We’re all busy people. But, if you’re like me, then any space of time can be used as an excuse to read a few pages. From reading on the loo to spilling my lunchtime soup on a few pages (travesty), there’s always a way to get you ticking through your latest book.
As a Londoner, I spend an inordinate amount of time on public transport. It’s bizarre. If someone had asked me, outside London, if I fancied meeting them somewhere that took me over an hour and involved three different types of transport, I’d tell them I probably wouldn’t bother. Here, we cheerfully hop onto tubes in the full knowledge that we won’t even be close to our destination for at least forty minutes.
However, the beauty of that commute? Reading time. No more passive-aggressive shouting at the Audi driver in front of me on the road, I can dedicate all of those tedious minutes spent swaying along on various modes of transport, reading. What a delight. While others play games (yes, I deleted Candy Crush because it was using up too much of my life) or read the substandard freebies that count as ‘news,’ I get to absorb myself in whatever wonderful universe I’m currently wallowing in.
Despite the bonus reading time, there are a few pitfalls.
Well, Jean-Paul Sartre had a point. Not just when you’re in the queue for a coffee, or when you’re already running a bit late (sorry, everyone I know). Nothing dismays the reader-commuter more than the sight of a packed bus or train. Not that it will stop you reading. No, it will just mean that you spend the rest of your journey wedged up against someone’s armpit with your book jammed between your face and the handbag of the woman that keeps turning round and glaring at you. What? I’m trying to read here!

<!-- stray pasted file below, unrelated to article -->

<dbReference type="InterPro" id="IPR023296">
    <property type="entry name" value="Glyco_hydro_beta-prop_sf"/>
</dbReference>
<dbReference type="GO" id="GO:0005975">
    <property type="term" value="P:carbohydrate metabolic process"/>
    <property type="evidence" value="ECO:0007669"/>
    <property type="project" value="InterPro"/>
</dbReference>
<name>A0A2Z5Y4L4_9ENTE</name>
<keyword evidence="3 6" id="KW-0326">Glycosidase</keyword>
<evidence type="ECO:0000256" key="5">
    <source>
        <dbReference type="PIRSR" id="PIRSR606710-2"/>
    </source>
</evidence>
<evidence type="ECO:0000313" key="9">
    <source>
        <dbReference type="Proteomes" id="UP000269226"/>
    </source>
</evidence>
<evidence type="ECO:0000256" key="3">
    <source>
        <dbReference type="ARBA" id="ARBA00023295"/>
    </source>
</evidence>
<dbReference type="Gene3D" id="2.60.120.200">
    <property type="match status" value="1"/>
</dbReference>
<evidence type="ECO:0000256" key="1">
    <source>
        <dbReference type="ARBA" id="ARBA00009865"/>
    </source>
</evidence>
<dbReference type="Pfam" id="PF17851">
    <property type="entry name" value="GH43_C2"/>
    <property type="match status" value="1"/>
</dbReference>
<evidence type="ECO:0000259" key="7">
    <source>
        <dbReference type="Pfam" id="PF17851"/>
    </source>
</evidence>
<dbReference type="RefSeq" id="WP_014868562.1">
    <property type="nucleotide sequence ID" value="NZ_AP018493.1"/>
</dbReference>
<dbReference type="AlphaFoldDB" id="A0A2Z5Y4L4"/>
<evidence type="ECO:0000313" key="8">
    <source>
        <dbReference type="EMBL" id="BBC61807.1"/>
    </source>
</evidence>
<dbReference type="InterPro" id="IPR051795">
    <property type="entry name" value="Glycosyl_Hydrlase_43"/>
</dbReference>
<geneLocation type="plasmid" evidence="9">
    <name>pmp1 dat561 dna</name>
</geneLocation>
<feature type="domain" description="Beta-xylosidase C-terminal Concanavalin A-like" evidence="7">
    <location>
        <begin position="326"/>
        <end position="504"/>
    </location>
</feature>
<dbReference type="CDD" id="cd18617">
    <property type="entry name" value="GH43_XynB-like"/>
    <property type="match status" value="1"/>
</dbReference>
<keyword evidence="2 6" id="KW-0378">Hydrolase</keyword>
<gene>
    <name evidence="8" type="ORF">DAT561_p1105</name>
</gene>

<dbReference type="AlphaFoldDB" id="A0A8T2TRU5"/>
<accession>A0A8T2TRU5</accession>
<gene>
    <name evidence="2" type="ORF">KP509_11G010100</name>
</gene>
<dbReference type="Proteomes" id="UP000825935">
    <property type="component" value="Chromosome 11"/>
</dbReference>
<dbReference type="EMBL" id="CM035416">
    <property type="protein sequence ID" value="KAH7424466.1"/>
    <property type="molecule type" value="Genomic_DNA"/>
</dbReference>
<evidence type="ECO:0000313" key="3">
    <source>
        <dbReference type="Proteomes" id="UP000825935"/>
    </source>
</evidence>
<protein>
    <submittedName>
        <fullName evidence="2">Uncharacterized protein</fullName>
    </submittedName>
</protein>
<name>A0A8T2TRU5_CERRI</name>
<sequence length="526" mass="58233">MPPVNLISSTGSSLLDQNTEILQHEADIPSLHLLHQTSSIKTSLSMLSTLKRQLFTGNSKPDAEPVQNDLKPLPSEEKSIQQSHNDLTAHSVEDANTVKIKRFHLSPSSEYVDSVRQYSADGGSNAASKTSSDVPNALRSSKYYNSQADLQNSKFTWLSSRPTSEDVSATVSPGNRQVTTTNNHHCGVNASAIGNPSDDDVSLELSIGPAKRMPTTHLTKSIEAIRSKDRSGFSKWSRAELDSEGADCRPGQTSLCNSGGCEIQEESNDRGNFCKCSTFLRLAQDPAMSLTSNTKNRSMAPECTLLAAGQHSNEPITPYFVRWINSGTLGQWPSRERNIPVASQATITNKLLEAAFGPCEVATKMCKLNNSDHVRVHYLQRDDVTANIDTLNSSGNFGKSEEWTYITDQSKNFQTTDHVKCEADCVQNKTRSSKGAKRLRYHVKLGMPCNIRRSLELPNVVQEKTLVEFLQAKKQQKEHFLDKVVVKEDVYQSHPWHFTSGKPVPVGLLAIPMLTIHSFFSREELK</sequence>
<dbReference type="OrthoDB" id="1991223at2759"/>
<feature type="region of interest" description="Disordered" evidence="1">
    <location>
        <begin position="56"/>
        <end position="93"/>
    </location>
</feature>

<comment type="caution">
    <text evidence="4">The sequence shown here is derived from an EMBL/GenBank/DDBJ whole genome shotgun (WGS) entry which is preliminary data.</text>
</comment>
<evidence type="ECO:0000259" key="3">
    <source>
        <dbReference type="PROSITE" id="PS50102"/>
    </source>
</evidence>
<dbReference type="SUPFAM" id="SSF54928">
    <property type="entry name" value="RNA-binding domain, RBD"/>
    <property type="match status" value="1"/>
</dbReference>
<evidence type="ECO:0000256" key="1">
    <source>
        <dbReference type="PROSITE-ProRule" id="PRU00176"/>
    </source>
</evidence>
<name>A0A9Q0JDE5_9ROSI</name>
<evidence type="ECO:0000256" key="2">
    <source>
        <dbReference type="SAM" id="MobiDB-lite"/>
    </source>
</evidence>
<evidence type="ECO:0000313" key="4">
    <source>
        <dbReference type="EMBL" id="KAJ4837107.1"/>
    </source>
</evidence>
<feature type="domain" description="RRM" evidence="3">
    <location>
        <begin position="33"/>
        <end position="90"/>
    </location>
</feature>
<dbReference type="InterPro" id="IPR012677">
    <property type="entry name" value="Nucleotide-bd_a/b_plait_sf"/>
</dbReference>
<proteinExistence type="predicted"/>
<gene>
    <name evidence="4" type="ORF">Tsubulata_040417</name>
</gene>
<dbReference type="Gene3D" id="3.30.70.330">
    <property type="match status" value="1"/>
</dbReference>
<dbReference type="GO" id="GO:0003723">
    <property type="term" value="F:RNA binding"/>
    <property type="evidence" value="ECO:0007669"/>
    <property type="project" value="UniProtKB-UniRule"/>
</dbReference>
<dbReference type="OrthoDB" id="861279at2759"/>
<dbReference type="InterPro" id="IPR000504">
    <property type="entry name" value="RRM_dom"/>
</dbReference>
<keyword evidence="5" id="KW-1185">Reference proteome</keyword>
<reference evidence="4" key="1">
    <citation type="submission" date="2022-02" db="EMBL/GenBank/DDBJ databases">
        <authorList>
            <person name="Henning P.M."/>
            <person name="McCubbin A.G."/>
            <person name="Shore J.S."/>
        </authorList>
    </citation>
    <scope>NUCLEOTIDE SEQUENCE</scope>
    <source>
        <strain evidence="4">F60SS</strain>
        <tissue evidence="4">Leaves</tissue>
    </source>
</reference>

The last time this happened to me I was heading for a bar near Holborn, reading The Portable Veblen. All I had to do was change at Oxford Circus. No problem. Unfortunately, I got so carried away with the squirrel-related antics I completely missed my stop. The next time I looked up, I was almost at Victoria. I swore, leapt off the train, had to go back two stops in the other direction, before then getting my connection. Needless to say, I was more than late. This is also a problem on the commute to work, but more because I’d much rather sit quietly reading a book than go to work.
This is a tricky one. Obviously, London is a city full of rich and varied people and experiences, and pretty much anything goes, up to a point. I was reading A Girl is a Half-Formed Thing on the bus, just around the time she heads to a new city, and well, it was all a bit graphic. I became very aware that a nice lady (about my mum’s age) was sat next to me, quite possibly reading every word. I’m pretty sure that even if she couldn’t see the print, the horrified rictus of my face probably communicated that the content wasn’t exactly pleasant. Perhaps try something less provocative if you like meeting new people on the way to work.
I wouldn’t usually buy the hardback, but it was a Christmas present. And yes, I could have waited until I got home to read the next bit, but I didn’t want to. Lugging Hanya Yanagihara’s A Little Life around for the best part of the day was not exactly what my shoulders needed. By the time I got back home, Jude had been through some pretty tough times, but so had my muscles.
So, if you haven’t tried the wonders of being a reader-commuter, trust me, it’s worth it. Soon you’ll find your book pile going down much quicker than when you could only squeeze in a few minutes before bedtime. Sure, you might have sore muscles and people will be less likely to sit next to you, but it’s definitely worth it.